Great Work (Hermeticism)

Great Work (Latin: magnum opus) is a term used in Hermeticism and occult traditions descended from it, such as Thelema.[1] Accomplishing the Great Work, symbolized as the creation of the philosopher's stone, represents the culmination of the spiritual path, the attainment of enlightenment, or the rescue of the human soul from the unconscious forces which bind it.[2][better source needed] The Great Work signifies the spiritual path towards self-transcendence in its entirety. This is the process of bringing unconscious complexes into the conscious awareness, in order to integrate them back into oneself.[3][better source needed]

Ceremonial magicEdit

Eliphas LeviEdit

Eliphas Levi (1810–1875), one of the first modern ceremonial magicians and inspiration for the Hermetic Order of the Golden Dawn, discussed the Great Work at length, giving it a spiritual meaning by analogy to the alchemical magnum opus of 'perfecting' lead into gold and mortality into immortality:

Furthermore, there exists in nature a force which is immeasurably more powerful than steam, and by means of which a single man, who knows how to adapt and direct it, might upset and alter the face of the world. This force was known to the ancients; it consists in a universal agent having equilibrium for its supreme law, while its direction is concerned immediately with the great arcanum of transcendental magic... This precisely that which the adepts of the middle ages denominated the first matter of the Great Work. The Gnostics represented it as the fiery body of the Holy Spirit; it was the object of adoration in the secret rites of the Sabbath and the Temple, under the hieroglyphic figure of Baphomet or the Androgyne of Mendes.

He further defined it as such:

The Great Work is, before all things, the creation of man by himself, that is to say, the full and entire conquest of his faculties and his future; it is especially the perfect emancipation of his will.[4]


Within Thelema, the Great Work is generally defined as those spiritual practices leading to the mystical union of the Self and the All through the accomplishment of True Will. Its founder, author and occultist Aleister Crowley, re-iterated the idea of the unification of opposites, saying in his book Magick Without Tears:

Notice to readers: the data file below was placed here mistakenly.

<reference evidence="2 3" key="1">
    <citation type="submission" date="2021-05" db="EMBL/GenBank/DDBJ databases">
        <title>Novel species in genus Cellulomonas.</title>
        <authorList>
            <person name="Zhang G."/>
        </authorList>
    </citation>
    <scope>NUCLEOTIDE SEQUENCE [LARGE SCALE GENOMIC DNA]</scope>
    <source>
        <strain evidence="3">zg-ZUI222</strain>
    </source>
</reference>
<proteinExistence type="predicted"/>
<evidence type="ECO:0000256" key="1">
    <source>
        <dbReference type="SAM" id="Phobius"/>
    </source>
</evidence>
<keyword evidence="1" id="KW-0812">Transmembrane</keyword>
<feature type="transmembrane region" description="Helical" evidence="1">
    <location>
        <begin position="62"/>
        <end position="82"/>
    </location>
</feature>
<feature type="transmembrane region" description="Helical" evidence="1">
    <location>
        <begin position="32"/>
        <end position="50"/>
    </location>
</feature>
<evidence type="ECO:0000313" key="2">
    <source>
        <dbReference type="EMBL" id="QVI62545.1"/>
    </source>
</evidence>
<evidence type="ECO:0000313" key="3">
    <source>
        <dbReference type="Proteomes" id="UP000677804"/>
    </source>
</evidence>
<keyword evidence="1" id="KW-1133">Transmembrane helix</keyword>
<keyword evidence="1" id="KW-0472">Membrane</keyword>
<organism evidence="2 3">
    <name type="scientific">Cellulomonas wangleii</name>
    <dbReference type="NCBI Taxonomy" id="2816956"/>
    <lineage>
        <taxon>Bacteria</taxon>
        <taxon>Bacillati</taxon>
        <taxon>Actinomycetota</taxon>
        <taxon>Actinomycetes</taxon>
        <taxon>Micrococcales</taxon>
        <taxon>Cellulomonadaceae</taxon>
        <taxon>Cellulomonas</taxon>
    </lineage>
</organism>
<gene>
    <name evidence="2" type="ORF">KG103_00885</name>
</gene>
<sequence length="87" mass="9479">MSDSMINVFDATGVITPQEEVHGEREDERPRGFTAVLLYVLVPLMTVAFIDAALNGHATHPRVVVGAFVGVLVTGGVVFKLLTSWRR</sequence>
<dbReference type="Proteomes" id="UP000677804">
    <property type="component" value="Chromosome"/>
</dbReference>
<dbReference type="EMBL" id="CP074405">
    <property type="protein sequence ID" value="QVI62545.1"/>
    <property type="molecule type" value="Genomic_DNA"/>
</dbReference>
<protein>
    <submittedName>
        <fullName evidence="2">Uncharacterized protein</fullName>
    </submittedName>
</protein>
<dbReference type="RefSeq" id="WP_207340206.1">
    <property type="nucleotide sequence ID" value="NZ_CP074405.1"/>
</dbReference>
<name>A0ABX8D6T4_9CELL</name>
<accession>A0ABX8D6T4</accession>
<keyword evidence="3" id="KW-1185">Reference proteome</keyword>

The Great Work is the uniting of opposites. It may mean the uniting of the soul with God, of the microcosm with the macrocosm, of the female with the male, of the ego with the non-ego."[5]

Although the Great Work can describe specifically the moment of union between the self and the divine, it can also deal with the spiritual process in its entirety. Crowley also speaks on the Great Work as the conscious process of spiritual growth. The aspect of conscious devotion to the Great Work is very important.[2][better source needed] By purposefully, consciously turning inward and choosing to pursue self-realization, the seeker seals themselves in their very own vas hermeticum, their very own alchemical vessel. This attitude of deliberate turning within is necessary for the Great Work. By consciously devoting oneself to the Great Work, and therefore sealing oneself within one's own vas hermeticum, the inner heat of psychic struggle which is generated from this aids in the dissolution of ego boundaries and the integration of what is unconscious.[3][better source needed]


  1. ^ Redgrove, Herbert Stanley (1980). "Section 43: Bernard Trévisan". Alchemy: Ancient and Modern (reprint ed.). Ares. p. 54. ISBN 9780890053447.
  2. ^ a b Gupta, Serena (2015). "Fire in the depths of Kundalini yoga and alchemy: A depth psychological guide to transformation". ProQuest Dissertations & Theses Global.
  3. ^ a b Swan, Theresa (2010). "Incorporating Alchemy Into Contemporary Theories of Transformation: Transpersonal Embodiment Through the Coniunctio". California Institute of Integral Studies.
  4. ^ Lévi, Éliphas (1968). Transcendental Magic: its Doctrine and Ritual. Translated by Waite, Arthur Edward (Rev. ed.). London: Rider.
  5. ^ Crowley, Aleister. Magick Without Tears, "Letter C." New Falcon Publications, 1991. ISBN 1-56184-018-1